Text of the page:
Generic placeholder image

Current Traditional Medicine


ISSN (Print): 2215-0838
ISSN (Online): 2215-0846

Review Article

Ethnobotanical Review of Medicinal Plants Used Against Diarrhea and Dysentery in Northeast India (Assam)

Author(s): Sameeran Gam*, Dhiren Deka, Biswajit Das, Dhrubajyoti Sarma, Suman Kumar, Susankar Kushari, Arundhati Saikia and Himangshu Sarma*

Volume 7, Issue 6, 2021

Article ID: e291021197463 Pages: 13

DOI: 10.2174/2215083807666211029104102

Price: $65


Background: Since primitive times, plants have been extensively utilized in conventional remedies for primary health care. It is observed that medicinal plants have various bioactive components. It becomes an alternative choice for synthetic medications to treat diarrhea and dysentery, which are the primary waterborne diseases with high mortality rates that bring substantial health threats to global populations.

Objective: The present review aims to look over the ethnobotanical knowledge for the treatment of diarrhea and dysentery and folklore practices by the people prevailing in Assam.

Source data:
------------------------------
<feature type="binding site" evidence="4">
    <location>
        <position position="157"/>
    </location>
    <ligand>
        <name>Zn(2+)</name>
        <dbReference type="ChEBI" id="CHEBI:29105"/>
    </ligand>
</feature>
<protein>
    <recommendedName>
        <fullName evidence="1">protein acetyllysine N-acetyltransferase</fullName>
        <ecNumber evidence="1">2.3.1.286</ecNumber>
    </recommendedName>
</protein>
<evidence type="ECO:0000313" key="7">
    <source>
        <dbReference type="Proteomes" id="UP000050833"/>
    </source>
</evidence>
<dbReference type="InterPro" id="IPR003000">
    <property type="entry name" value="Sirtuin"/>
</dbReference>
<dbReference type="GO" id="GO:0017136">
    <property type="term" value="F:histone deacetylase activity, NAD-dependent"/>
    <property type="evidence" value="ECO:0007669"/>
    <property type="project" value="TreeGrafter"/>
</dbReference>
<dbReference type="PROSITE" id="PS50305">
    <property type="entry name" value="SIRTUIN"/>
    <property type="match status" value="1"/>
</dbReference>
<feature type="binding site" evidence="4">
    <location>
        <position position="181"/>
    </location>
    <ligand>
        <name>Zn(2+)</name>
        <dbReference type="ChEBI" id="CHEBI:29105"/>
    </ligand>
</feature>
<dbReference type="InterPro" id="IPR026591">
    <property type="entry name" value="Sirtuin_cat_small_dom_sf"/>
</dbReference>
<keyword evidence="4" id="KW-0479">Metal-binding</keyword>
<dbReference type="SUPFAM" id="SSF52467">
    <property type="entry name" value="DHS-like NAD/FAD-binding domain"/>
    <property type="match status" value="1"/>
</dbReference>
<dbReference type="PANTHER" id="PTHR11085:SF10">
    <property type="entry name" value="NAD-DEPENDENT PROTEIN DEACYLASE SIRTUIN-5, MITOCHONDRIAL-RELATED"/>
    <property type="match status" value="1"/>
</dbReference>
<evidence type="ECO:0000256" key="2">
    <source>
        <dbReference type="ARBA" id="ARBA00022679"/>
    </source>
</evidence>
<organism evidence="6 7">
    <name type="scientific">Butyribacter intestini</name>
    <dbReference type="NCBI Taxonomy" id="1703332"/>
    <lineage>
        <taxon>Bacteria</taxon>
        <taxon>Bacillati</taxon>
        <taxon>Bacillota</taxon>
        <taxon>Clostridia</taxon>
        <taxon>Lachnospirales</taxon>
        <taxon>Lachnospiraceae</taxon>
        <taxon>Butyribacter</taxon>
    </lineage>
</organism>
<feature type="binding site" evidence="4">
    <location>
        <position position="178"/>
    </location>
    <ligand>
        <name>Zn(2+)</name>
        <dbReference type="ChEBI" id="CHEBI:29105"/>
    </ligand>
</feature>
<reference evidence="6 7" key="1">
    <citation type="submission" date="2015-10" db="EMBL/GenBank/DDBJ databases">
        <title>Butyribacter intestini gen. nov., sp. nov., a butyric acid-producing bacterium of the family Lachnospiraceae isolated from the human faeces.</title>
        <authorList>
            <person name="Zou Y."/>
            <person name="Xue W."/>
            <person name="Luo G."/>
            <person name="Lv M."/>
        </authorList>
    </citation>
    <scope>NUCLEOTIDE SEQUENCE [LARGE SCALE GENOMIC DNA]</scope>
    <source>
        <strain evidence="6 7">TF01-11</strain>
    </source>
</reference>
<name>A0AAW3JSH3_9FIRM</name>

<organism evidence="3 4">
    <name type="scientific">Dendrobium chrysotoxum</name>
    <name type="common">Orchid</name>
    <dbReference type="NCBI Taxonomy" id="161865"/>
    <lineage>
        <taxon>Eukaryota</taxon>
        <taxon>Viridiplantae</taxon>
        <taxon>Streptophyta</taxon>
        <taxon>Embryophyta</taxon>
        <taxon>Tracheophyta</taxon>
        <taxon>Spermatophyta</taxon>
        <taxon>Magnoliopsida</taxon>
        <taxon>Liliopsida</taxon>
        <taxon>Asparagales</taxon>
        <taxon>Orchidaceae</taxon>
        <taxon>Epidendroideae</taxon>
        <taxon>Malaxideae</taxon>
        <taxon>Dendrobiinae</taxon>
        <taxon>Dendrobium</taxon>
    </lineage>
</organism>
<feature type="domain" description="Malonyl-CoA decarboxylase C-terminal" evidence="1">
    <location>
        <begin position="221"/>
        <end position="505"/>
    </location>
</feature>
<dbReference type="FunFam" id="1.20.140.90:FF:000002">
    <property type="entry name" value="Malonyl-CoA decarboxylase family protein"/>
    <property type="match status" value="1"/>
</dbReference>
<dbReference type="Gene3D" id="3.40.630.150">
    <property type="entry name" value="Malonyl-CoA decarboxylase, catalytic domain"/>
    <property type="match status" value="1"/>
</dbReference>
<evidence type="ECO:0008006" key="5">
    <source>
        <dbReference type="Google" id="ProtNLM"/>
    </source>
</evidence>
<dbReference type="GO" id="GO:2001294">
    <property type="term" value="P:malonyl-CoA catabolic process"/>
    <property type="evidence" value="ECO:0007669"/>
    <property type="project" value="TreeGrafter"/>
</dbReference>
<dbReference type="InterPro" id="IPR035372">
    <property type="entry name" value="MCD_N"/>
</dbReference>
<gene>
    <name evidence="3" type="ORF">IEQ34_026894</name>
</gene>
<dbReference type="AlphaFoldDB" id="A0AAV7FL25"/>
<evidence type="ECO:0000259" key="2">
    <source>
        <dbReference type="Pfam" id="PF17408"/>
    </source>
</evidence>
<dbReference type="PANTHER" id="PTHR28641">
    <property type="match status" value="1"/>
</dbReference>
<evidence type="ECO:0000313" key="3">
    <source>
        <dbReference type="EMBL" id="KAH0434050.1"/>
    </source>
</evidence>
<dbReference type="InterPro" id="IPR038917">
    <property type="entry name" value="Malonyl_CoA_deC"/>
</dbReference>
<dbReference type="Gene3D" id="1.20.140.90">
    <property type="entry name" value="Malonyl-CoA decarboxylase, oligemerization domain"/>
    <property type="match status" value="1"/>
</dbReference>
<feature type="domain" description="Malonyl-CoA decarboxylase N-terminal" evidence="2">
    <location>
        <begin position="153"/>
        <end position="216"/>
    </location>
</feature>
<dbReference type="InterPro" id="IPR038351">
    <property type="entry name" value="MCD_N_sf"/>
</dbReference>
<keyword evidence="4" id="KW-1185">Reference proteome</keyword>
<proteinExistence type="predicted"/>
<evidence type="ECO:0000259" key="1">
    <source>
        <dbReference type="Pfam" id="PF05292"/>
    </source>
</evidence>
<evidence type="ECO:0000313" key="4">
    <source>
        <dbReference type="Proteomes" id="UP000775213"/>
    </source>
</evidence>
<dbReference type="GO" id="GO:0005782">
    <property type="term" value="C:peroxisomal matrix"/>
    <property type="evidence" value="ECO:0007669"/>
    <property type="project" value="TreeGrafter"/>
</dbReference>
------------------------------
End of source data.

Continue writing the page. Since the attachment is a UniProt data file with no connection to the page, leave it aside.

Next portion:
Methods: In this perspective, an extensive literature survey was carried out to understand the mechanism, control, and treatment of diarrhea and dysentery in different online academic databases and books. An advanced search was carried out in 'PubMed' and 'Google Scholar' using the term "Phytoconstituents" and "antidiarrheal" along with "Phytoconstituents" and "anti-amoebic".

Results: Data retrieved from databases were analyzed and interpreted to conclude that in Assam, diarrhea and dysentery are the primary leading causes of mortality among children under five years. It is mainly due to the unhygienic livelihood, unavailability of safe drinking water, unhealthy food, seasonal rainfall, flood, and open defecation. The present investigations reveal that the people of Assam use 39 plant species belonging to 36 families to cure diarrhea and dysentery.

Conclusion: The present study established the effective use of medicinal plants by various communities in Assam to treat diarrhea and dysentery. Furthermore, it can be used to develop a new therapeutic approach to create new chemical entities (NCE) in drug discovery, which are safe, fruitful, and inexpensive.

Keywords: Biodiversity hotspot, diarrhea, dysentery, ethnomedicine, traditional medicine, phytochemical

Graphical Abstract

Rights & Permissions Print Cite
© 2024 Bentham Science Publishers | Privacy Policy